A suitable resist useful as a photodefinable glasslike reactive ion etch mask based on silicon chemistry having acceptable sensitivities at wavelengths longer than 200 nm that is capable of being deposited from the gas phase is not presently available.

SUMMARY OF THE INVENTION

Silicon polymers deposited from the gas phase such as those represented by the formula Rx SiHy, with R being an organic moiety and with 0.2<x<1.5 and 0.2<y<1.5, have been found to exhibit quite advantageous properties for lithographic processes. Particularly advantageous polymers are prepared by discharge deposition from the vapor phase using, for example, RSiH3 precursors, e.g., methylsilane, ethylsilane or phenylsilane, to give polymers having substantial Si--(Si)n --Si bonded networks.

Materials produced by plasma deposition are typically insoluble (solubility less than 20% of original weight in toluene) and, nevertheless, lend themselves to patterning and development without use of liquid processing, and, if desired, are suitable for a cluster or highly integrated processing environment. These polymers are capable of photooxidative patterning with sensitivities as good as 15 mJcm-2 (at 248 nm), allow resolution of dimensions at least as small as 0.25 μm, and, for many processes, allow pattern development and subsequent dry etching of the underlying substrate in a single reactive ion etch sequence. Compositionally similar materials prepared by reductive condensation processes in the liquid phase from an RSi HX2 (X=halogen) precursor, although not as advantageous, also offer desirable properties.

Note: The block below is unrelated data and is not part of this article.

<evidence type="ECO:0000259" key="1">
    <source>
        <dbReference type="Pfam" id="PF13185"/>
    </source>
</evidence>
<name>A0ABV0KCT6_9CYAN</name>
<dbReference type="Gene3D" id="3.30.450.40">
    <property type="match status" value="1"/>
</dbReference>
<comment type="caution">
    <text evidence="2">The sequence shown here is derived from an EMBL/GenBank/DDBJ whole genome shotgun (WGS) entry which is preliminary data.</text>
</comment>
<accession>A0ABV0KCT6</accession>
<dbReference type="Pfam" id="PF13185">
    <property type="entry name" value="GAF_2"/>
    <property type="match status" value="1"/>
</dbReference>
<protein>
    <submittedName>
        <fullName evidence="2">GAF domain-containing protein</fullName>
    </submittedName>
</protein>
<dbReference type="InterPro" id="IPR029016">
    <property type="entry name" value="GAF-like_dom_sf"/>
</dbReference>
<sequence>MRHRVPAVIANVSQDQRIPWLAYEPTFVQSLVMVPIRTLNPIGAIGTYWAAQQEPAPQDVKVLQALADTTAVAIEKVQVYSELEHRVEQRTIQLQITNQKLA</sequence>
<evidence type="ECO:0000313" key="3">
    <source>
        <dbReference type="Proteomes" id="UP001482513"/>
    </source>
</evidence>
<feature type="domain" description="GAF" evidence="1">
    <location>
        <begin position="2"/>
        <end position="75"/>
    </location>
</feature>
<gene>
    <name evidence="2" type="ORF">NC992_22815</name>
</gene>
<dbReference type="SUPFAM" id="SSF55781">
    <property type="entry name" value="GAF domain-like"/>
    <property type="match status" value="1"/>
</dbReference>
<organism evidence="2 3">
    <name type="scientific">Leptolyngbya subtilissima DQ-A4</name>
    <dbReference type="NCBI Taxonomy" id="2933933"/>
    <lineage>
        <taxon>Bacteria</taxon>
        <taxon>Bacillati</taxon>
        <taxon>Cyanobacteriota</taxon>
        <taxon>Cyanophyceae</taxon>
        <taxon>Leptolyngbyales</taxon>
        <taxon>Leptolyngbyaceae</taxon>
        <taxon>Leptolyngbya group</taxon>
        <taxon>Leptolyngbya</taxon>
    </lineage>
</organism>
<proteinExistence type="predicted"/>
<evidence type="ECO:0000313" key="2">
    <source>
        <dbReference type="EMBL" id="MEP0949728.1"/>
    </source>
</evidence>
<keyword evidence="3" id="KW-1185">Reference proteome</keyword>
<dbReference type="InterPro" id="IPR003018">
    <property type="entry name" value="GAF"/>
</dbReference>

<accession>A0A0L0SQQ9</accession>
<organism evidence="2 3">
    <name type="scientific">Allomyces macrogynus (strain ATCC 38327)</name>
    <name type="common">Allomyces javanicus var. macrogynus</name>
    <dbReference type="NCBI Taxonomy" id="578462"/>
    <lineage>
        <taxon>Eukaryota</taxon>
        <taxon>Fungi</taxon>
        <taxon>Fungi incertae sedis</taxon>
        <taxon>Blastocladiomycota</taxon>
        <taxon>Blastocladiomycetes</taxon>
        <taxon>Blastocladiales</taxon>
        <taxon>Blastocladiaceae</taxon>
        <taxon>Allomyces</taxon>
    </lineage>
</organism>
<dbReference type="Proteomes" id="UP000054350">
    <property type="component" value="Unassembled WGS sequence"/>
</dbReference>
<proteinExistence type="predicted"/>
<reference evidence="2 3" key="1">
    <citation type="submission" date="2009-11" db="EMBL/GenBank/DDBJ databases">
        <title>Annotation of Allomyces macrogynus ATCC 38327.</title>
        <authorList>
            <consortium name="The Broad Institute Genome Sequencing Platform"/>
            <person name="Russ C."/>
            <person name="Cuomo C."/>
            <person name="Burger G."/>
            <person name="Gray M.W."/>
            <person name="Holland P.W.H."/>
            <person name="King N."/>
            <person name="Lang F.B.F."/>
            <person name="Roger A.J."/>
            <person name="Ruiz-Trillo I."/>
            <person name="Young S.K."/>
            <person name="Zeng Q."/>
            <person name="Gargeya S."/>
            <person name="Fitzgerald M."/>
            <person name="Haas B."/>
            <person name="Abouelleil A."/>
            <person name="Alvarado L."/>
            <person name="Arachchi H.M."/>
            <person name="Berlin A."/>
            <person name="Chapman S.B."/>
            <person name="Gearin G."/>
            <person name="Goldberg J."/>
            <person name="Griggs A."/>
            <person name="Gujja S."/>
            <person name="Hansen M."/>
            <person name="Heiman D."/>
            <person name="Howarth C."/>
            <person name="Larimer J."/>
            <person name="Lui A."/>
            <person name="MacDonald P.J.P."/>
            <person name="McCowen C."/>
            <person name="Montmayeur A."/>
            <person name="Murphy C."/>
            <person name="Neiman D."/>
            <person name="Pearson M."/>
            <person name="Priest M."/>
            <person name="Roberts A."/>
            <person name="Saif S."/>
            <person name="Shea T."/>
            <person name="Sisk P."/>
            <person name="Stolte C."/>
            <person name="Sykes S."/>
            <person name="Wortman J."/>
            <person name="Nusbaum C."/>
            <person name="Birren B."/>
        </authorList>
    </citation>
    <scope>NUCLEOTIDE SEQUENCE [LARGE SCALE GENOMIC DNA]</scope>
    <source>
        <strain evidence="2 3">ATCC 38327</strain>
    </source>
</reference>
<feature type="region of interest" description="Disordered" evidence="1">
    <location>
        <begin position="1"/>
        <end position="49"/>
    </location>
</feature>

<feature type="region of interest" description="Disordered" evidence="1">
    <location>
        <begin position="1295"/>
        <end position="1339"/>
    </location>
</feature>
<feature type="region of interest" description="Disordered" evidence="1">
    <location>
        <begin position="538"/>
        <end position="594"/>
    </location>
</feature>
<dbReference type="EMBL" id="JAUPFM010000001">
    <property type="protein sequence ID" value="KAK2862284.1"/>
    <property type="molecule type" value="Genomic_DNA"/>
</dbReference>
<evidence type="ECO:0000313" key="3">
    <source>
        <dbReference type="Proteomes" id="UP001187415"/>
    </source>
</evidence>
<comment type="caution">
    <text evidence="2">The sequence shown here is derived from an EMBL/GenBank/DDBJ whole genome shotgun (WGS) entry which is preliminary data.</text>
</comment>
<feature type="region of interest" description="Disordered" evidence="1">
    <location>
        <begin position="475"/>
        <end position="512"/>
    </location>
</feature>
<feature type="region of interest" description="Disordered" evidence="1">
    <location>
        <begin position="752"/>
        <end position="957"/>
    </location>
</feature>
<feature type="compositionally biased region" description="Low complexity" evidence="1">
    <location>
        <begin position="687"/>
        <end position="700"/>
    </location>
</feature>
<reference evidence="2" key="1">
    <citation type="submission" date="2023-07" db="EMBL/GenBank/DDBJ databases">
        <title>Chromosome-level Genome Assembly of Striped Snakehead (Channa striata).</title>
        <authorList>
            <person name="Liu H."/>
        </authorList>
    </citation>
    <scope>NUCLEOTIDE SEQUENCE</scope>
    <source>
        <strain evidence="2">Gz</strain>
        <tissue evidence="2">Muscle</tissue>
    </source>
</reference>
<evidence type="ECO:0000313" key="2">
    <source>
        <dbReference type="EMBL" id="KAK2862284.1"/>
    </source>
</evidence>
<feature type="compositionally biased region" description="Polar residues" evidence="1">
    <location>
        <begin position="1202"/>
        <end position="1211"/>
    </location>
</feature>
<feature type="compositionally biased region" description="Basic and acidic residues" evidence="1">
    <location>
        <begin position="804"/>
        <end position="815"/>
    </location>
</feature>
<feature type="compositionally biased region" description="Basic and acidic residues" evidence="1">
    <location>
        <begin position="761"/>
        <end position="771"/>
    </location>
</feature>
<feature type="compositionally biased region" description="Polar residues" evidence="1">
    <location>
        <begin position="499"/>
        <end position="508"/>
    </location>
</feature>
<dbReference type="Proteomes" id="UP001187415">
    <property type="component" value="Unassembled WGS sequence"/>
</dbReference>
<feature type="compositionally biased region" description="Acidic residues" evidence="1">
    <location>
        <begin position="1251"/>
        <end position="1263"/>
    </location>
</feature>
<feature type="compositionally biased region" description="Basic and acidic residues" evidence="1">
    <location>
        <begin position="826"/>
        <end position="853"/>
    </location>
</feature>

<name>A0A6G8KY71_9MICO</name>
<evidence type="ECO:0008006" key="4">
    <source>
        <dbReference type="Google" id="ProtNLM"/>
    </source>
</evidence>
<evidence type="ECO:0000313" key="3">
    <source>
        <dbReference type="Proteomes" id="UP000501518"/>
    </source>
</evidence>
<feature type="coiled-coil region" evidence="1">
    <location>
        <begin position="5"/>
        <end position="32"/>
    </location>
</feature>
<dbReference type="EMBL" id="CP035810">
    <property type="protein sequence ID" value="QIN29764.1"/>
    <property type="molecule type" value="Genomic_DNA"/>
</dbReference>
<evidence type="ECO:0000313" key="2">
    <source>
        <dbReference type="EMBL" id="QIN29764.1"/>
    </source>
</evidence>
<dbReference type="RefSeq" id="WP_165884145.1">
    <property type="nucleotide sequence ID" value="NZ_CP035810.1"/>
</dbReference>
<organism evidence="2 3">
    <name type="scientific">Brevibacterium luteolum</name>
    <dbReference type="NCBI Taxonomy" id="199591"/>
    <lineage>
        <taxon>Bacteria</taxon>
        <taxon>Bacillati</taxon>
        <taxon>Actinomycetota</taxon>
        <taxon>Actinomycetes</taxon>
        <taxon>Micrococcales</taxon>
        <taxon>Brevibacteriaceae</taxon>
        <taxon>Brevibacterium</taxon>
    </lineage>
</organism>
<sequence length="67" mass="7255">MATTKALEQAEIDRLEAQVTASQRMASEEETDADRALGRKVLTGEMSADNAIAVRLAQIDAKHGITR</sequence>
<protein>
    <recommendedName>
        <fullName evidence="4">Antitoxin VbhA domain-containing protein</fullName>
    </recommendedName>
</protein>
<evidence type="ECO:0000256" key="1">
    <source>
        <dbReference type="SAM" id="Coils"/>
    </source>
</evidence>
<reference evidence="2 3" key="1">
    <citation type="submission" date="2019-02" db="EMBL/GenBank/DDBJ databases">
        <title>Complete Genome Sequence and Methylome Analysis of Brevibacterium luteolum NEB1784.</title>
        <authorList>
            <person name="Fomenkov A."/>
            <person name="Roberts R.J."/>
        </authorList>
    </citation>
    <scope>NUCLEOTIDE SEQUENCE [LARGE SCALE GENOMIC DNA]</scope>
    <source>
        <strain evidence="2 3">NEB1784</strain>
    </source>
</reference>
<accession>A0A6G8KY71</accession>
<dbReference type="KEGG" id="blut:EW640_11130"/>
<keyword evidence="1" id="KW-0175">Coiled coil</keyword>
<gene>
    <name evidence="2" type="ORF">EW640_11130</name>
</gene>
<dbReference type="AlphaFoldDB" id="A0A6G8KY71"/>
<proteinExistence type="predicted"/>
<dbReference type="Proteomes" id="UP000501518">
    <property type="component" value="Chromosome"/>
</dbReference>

The polymers involved in the invention, which are believed to contain primarily silylene (RSiH) segments and silyne (RSi) branch points (R exemplified by alkyl, aryl and/or H), are sensitive to light in the ultraviolet and deep ultraviolet in the presence of an oxidant, e.g. oxygen, as well as to particle radiation such as electron beam radiation in vacuum or in the presence of an oxidant. Irradiation of the materials in the presence of oxygen with energy such as in the ultraviolet, e.g., 200 to 400 nm, causes formation of glassy, siloxane network materials in the irradiated regions. In negative tone mode, the unoxidized regions are advantageously removed to develop the pattern using dry halogen based reactive ion etch (RIE) processing conditions similar to those used to preferentially etch silicon relative to SiO2.